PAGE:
Re:Distributed security HEIST? (0)

Anonymous Coward | about 9 months ago | (#45401643)

Bitcoin was advertized as the virtual currency NOT stored in one place with NO detrimental reliances upon any ONE server, person or gov't. WTF?

Turned out the Real World (you know, that scary scary place outside the libertarian echo chambers where people don't agree with libertarians and un-libertarian reality makes libertarian talking points rather embarrassingly inconvenient) didn't really think it was wise to stuff all their money in their mattresses — even virtual, cryptographic mattresses! Oooooo, technologicalriffic! — and decided they wanted some modicum of convenience that the modern world should afford them, as opposed to living in constant unproductive paranoia that everybody and every thing was out to get them. So all it took was someone or some group endlessly bleating on and on about how awesome and secure and safe and cryptographic and buzzword and buzzword and buzzword this new eCurrency was, and hey presto, they think it's safe to store New Beenz anywhere they want!

Re:Distributed security HEIST? (2)

geminidomino (614729) | about 9 months ago | (#45401813)

didn't really think it was wise to stuff all their money in their mattresses â" even virtual, cryptographic mattresses

So they elected to use a shady HK exchange instead?

I think you're a bit too generous with your use of the word "wise" :)

Re:Distributed security HEIST? (1)

Sockatume (732728) | about 9 months ago | (#45401801)

It has no inherent dependencies of the types you describe, but there's no barrier to people adding them in because they simply don't understand what was supposed to be so advantageous about it in the first place.

Re:Distributed security HEIST? (0)

Anonymous Coward | about 9 months ago | (#45401921)

Turns out that having full control of your wallet via a private key stored exclusively on your computer only works as long as you don't mind waiting an hour for transactions to clear.

Since pretty much the entire bitcoin trade these days consists of arbitrage and speculation, where trades need to be executed at a moment's notice, that's not feasible. So instead, we still have banks and exchanges who keep your money for you, only now there's nobody who watches them and makes sure they don't take it and run.

Re:Distributed security HEIST? (1)

Anonymous Coward | about 9 months ago | (#45401977)

an hour for transactions to clear

The people on the various Bitcoin forums, reddits, et cetera all refer to this timespan as "instantaneously". I assume that Bitcoin must have caught on big with geologists.

Beware (2)

Kardos (1348077) | about 9 months ago | (#45401421)

Autoplaying ads with sound? No thanks, the summary will have to do.

This disappearing-with-all-the-funds is becoming SOP for exchanges.

BitCoins aren't incompatible w/ reg. but... (2)

sirwired (27582) | about 9 months ago | (#45401439)

BitCoins are not incompatible with a normal regulatory and law enforcement apparatus that might prevent some of this. That said, due to their extreme utility for money laundering, tax avoidance, etc. I'm pretty sure they'd rather the things disappear and therefore may direct law-enforcement resources elsewhere in the case of a BitCoin theft.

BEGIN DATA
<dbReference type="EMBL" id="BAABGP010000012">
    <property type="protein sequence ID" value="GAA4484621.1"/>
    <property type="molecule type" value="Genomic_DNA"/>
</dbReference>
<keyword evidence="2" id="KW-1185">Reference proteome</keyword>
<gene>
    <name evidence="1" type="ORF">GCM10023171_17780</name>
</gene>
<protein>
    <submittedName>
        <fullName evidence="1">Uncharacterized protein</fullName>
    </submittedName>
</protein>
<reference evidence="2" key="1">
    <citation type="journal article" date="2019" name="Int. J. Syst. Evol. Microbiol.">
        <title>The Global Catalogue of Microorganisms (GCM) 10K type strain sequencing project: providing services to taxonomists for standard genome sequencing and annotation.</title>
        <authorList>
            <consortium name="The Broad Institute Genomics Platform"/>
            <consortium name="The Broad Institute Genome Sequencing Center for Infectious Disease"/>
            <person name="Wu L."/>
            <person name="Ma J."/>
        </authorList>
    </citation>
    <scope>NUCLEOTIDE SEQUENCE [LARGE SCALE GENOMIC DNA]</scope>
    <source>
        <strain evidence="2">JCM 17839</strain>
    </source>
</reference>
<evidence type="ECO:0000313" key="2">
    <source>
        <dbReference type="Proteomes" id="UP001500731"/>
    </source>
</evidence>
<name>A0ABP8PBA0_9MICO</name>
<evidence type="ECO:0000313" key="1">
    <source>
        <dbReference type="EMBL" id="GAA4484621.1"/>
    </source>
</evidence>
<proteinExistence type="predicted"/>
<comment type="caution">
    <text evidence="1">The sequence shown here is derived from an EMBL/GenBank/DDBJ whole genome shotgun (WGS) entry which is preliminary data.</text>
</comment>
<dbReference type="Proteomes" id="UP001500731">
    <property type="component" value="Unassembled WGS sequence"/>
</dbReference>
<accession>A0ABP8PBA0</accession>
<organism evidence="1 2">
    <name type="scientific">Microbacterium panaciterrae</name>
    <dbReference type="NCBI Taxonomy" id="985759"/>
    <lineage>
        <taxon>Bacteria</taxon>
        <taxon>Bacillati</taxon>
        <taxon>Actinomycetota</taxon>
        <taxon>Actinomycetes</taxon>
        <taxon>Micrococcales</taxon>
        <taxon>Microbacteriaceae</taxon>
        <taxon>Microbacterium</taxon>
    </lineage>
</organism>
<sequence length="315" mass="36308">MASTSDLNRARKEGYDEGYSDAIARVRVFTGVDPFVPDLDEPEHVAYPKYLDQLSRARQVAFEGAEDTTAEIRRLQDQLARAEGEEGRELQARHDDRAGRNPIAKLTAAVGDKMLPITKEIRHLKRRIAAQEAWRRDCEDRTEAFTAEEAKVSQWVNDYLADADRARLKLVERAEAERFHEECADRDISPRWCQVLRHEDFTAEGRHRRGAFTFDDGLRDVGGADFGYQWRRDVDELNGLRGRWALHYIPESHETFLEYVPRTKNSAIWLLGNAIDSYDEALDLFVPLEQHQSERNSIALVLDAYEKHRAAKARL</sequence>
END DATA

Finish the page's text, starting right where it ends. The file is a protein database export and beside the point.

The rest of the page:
Here, random stranger, hold my wallet for me (5, Informative)

petteyg359 (1847514) | about 9 months ago | (#45401451)

What idiot stores their cash in somebody else's wallet with no guarantee of that somebody's legitimacy and no insurance? Maybe these morons will have finally learned their lesson, and will keep their cash in their own wallets in their own pockets.

Re:Here, random stranger, hold my wallet for me (1)

Anonymous Coward | about 9 months ago | (#45401615)

Exactly this.

I constantly hear complaints about Paypal. Same problem.

Re:Here, random stranger, hold my wallet for me (3, Insightful)

Errol backfiring (1280012) | about 9 months ago | (#45401767)

Everybody who trades at the stock exchange through an intermediary, for example.

Current Market Capitalization (5, Informative)

janeuner (815461) | about 9 months ago | (#45401453)

For those curious, there are currently 12 million bitcoin in existence, with a net value of about $4.3 billion.

Source: http://coinmarketcap.com/ [coinmarketcap.com]

Re:Current Market Capitalization (5, Funny)

Joining Yet Again (2992179) | about 9 months ago | (#45401519)

For those not curious, here's a video of cats knocking shit over [aol.com] .

Re:Current Market Capitalization (1)

janeuner (815461) | about 9 months ago | (#45401545)

[aol.com] Sounds like a phishing scam.

Re:Current Market Capitalization (2)

Joining Yet Again (2992179) | about 9 months ago | (#45401617)

For many years they did give away promotional bird scarers and tea coasters, but I don't think they ever branched out to fishing equipment.

Re:Current Market Capitalization (1)

schneidafunk (795759) | about 9 months ago | (#45402147)

I can't believe I sat through a 30 second ad to watch that video... and that it was totally worth it.

Why we need regulations (5, Insightful)

Anonymous Coward | about 9 months ago | (#45401463)

It's the 1% who spoil it for the rest of the honest people.